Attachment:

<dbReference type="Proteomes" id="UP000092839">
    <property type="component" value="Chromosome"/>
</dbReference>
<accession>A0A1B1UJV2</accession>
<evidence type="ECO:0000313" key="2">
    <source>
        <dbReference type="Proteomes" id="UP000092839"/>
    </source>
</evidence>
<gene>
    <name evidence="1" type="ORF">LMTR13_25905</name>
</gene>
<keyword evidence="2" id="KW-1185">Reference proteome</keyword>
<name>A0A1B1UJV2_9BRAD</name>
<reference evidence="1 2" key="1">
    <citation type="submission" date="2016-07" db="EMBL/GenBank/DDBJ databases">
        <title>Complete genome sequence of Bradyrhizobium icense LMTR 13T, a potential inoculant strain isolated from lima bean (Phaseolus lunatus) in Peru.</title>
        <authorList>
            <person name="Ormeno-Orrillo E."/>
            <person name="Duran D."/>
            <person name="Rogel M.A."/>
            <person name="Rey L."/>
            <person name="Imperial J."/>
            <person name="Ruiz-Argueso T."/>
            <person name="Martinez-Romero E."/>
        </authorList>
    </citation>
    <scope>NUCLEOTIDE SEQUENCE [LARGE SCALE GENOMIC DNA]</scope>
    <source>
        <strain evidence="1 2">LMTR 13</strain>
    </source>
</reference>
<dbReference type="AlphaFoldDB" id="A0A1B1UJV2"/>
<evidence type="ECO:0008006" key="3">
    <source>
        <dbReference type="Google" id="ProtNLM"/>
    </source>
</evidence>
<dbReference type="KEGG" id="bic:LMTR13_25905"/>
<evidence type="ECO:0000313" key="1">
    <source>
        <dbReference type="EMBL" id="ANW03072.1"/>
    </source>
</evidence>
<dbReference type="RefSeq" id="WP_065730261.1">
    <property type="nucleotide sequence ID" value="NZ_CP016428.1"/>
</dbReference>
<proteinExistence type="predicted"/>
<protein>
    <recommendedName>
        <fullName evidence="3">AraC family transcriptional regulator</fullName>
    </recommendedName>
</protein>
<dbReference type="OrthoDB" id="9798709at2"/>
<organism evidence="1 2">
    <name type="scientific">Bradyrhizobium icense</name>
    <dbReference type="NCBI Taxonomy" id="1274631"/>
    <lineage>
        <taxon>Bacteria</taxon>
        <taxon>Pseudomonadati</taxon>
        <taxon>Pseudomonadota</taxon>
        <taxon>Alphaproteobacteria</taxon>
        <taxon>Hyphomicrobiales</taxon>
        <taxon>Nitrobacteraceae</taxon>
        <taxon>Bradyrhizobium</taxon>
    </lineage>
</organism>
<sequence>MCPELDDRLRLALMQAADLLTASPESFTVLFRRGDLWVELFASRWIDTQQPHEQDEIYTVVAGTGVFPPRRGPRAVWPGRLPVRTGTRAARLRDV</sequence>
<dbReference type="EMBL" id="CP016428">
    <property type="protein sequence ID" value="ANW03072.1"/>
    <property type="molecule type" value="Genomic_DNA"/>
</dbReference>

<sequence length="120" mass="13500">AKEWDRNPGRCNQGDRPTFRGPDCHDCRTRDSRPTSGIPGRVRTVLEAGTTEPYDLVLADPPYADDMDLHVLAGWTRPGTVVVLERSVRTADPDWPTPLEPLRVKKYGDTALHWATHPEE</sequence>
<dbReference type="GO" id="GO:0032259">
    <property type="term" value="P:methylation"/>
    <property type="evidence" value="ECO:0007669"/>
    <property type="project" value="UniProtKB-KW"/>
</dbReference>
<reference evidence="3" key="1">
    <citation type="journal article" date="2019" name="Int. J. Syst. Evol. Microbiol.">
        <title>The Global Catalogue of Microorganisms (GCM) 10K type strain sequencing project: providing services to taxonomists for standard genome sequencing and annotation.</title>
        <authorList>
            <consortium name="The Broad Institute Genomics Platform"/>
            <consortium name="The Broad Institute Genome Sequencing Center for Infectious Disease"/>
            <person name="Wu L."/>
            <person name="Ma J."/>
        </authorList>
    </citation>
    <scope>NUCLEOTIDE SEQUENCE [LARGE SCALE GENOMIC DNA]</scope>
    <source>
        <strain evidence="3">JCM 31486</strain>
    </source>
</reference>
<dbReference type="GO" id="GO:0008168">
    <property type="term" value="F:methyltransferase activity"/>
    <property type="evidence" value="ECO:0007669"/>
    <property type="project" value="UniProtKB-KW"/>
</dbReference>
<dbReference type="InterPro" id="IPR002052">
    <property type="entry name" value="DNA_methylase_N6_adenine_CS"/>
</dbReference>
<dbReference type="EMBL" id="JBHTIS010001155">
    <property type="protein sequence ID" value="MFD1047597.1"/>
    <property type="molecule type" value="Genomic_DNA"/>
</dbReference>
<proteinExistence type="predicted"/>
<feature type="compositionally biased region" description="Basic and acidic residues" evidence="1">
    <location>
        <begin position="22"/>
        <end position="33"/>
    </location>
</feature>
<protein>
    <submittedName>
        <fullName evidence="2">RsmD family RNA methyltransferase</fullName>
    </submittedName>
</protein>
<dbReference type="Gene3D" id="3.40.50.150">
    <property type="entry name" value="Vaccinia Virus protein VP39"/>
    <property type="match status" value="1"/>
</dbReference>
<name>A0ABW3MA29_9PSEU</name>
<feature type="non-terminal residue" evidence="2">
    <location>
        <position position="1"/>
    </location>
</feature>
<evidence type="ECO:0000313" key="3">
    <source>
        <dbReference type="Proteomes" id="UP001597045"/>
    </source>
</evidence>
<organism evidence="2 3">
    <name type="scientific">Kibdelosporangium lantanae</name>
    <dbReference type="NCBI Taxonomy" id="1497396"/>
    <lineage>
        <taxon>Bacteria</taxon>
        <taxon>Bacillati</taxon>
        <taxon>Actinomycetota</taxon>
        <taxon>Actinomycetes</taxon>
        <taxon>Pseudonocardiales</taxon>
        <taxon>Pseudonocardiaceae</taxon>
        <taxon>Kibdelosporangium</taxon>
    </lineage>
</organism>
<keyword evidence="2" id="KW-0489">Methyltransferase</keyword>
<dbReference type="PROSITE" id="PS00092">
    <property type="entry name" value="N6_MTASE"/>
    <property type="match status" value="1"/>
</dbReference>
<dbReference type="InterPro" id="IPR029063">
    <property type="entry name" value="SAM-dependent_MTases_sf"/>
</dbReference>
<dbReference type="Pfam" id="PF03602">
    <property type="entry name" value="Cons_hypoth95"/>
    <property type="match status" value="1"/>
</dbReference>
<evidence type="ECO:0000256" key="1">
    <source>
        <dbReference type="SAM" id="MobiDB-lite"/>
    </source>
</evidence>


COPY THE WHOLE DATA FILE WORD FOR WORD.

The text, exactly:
<dbReference type="Proteomes" id="UP000092839">
    <property type="component" value="Chromosome"/>
</dbReference>
<accession>A0A1B1UJV2</accession>
<evidence type="ECO:0000313" key="2">
    <source>
        <dbReference type="Proteomes" id="UP000092839"/>
    </source>
</evidence>
<gene>
    <name evidence="1" type="ORF">LMTR13_25905</name>
</gene>
<keyword evidence="2" id="KW-1185">Reference proteome</keyword>
<name>A0A1B1UJV2_9BRAD</name>
<reference evidence="1 2" key="1">
    <citation type="submission" date="2016-07" db="EMBL/GenBank/DDBJ databases">
        <title>Complete genome sequence of Bradyrhizobium icense LMTR 13T, a potential inoculant strain isolated from lima bean (Phaseolus lunatus) in Peru.</title>
        <authorList>
            <person name="Ormeno-Orrillo E."/>
            <person name="Duran D."/>
            <person name="Rogel M.A."/>
            <person name="Rey L."/>
            <person name="Imperial J."/>
            <person name="Ruiz-Argueso T."/>
            <person name="Martinez-Romero E."/>
        </authorList>
    </citation>
    <scope>NUCLEOTIDE SEQUENCE [LARGE SCALE GENOMIC DNA]</scope>
    <source>
        <strain evidence="1 2">LMTR 13</strain>
    </source>
</reference>
<dbReference type="AlphaFoldDB" id="A0A1B1UJV2"/>
<evidence type="ECO:0008006" key="3">
    <source>
        <dbReference type="Google" id="ProtNLM"/>
    </source>
</evidence>
<dbReference type="KEGG" id="bic:LMTR13_25905"/>
<evidence type="ECO:0000313" key="1">
    <source>
        <dbReference type="EMBL" id="ANW03072.1"/>
    </source>
</evidence>
<dbReference type="RefSeq" id="WP_065730261.1">
    <property type="nucleotide sequence ID" value="NZ_CP016428.1"/>
</dbReference>
<proteinExistence type="predicted"/>
<protein>
    <recommendedName>
        <fullName evidence="3">AraC family transcriptional regulator</fullName>
    </recommendedName>
</protein>
<dbReference type="OrthoDB" id="9798709at2"/>
<organism evidence="1 2">
    <name type="scientific">Bradyrhizobium icense</name>
    <dbReference type="NCBI Taxonomy" id="1274631"/>
    <lineage>
        <taxon>Bacteria</taxon>
        <taxon>Pseudomonadati</taxon>
        <taxon>Pseudomonadota</taxon>
        <taxon>Alphaproteobacteria</taxon>
        <taxon>Hyphomicrobiales</taxon>
        <taxon>Nitrobacteraceae</taxon>
        <taxon>Bradyrhizobium</taxon>
    </lineage>
</organism>
<sequence>MCPELDDRLRLALMQAADLLTASPESFTVLFRRGDLWVELFASRWIDTQQPHEQDEIYTVVAGTGVFPPRRGPRAVWPGRLPVRTGTRAARLRDV</sequence>
<dbReference type="EMBL" id="CP016428">
    <property type="protein sequence ID" value="ANW03072.1"/>
    <property type="molecule type" value="Genomic_DNA"/>
</dbReference>

<sequence length="120" mass="13500">AKEWDRNPGRCNQGDRPTFRGPDCHDCRTRDSRPTSGIPGRVRTVLEAGTTEPYDLVLADPPYADDMDLHVLAGWTRPGTVVVLERSVRTADPDWPTPLEPLRVKKYGDTALHWATHPEE</sequence>
<dbReference type="GO" id="GO:0032259">
    <property type="term" value="P:methylation"/>
    <property type="evidence" value="ECO:0007669"/>
    <property type="project" value="UniProtKB-KW"/>
</dbReference>
<reference evidence="3" key="1">
    <citation type="journal article" date="2019" name="Int. J. Syst. Evol. Microbiol.">
        <title>The Global Catalogue of Microorganisms (GCM) 10K type strain sequencing project: providing services to taxonomists for standard genome sequencing and annotation.</title>
        <authorList>
            <consortium name="The Broad Institute Genomics Platform"/>
            <consortium name="The Broad Institute Genome Sequencing Center for Infectious Disease"/>
            <person name="Wu L."/>
            <person name="Ma J."/>
        </authorList>
    </citation>
    <scope>NUCLEOTIDE SEQUENCE [LARGE SCALE GENOMIC DNA]</scope>
    <source>
        <strain evidence="3">JCM 31486</strain>
    </source>
</reference>
<dbReference type="GO" id="GO:0008168">
    <property type="term" value="F:methyltransferase activity"/>
    <property type="evidence" value="ECO:0007669"/>
    <property type="project" value="UniProtKB-KW"/>
</dbReference>
<dbReference type="InterPro" id="IPR002052">
    <property type="entry name" value="DNA_methylase_N6_adenine_CS"/>
</dbReference>
<dbReference type="EMBL" id="JBHTIS010001155">
    <property type="protein sequence ID" value="MFD1047597.1"/>
    <property type="molecule type" value="Genomic_DNA"/>
</dbReference>
<proteinExistence type="predicted"/>
<feature type="compositionally biased region" description="Basic and acidic residues" evidence="1">
    <location>
        <begin position="22"/>
        <end position="33"/>
    </location>
</feature>
<protein>
    <submittedName>
        <fullName evidence="2">RsmD family RNA methyltransferase</fullName>
    </submittedName>
</protein>
<dbReference type="Gene3D" id="3.40.50.150">
    <property type="entry name" value="Vaccinia Virus protein VP39"/>
    <property type="match status" value="1"/>
</dbReference>
<name>A0ABW3MA29_9PSEU</name>
<feature type="non-terminal residue" evidence="2">
    <location>
        <position position="1"/>
    </location>
</feature>
<evidence type="ECO:0000313" key="3">
    <source>
        <dbReference type="Proteomes" id="UP001597045"/>
    </source>
</evidence>
<organism evidence="2 3">
    <name type="scientific">Kibdelosporangium lantanae</name>
    <dbReference type="NCBI Taxonomy" id="1497396"/>
    <lineage>
        <taxon>Bacteria</taxon>
        <taxon>Bacillati</taxon>
        <taxon>Actinomycetota</taxon>
        <taxon>Actinomycetes</taxon>
        <taxon>Pseudonocardiales</taxon>
        <taxon>Pseudonocardiaceae</taxon>
        <taxon>Kibdelosporangium</taxon>
    </lineage>
</organism>
<keyword evidence="2" id="KW-0489">Methyltransferase</keyword>
<dbReference type="PROSITE" id="PS00092">
    <property type="entry name" value="N6_MTASE"/>
    <property type="match status" value="1"/>
</dbReference>
<dbReference type="InterPro" id="IPR029063">
    <property type="entry name" value="SAM-dependent_MTases_sf"/>
</dbReference>
<dbReference type="Pfam" id="PF03602">
    <property type="entry name" value="Cons_hypoth95"/>
    <property type="match status" value="1"/>
</dbReference>
<evidence type="ECO:0000256" key="1">
    <source>
        <dbReference type="SAM" id="MobiDB-lite"/>
    </source>
</evidence>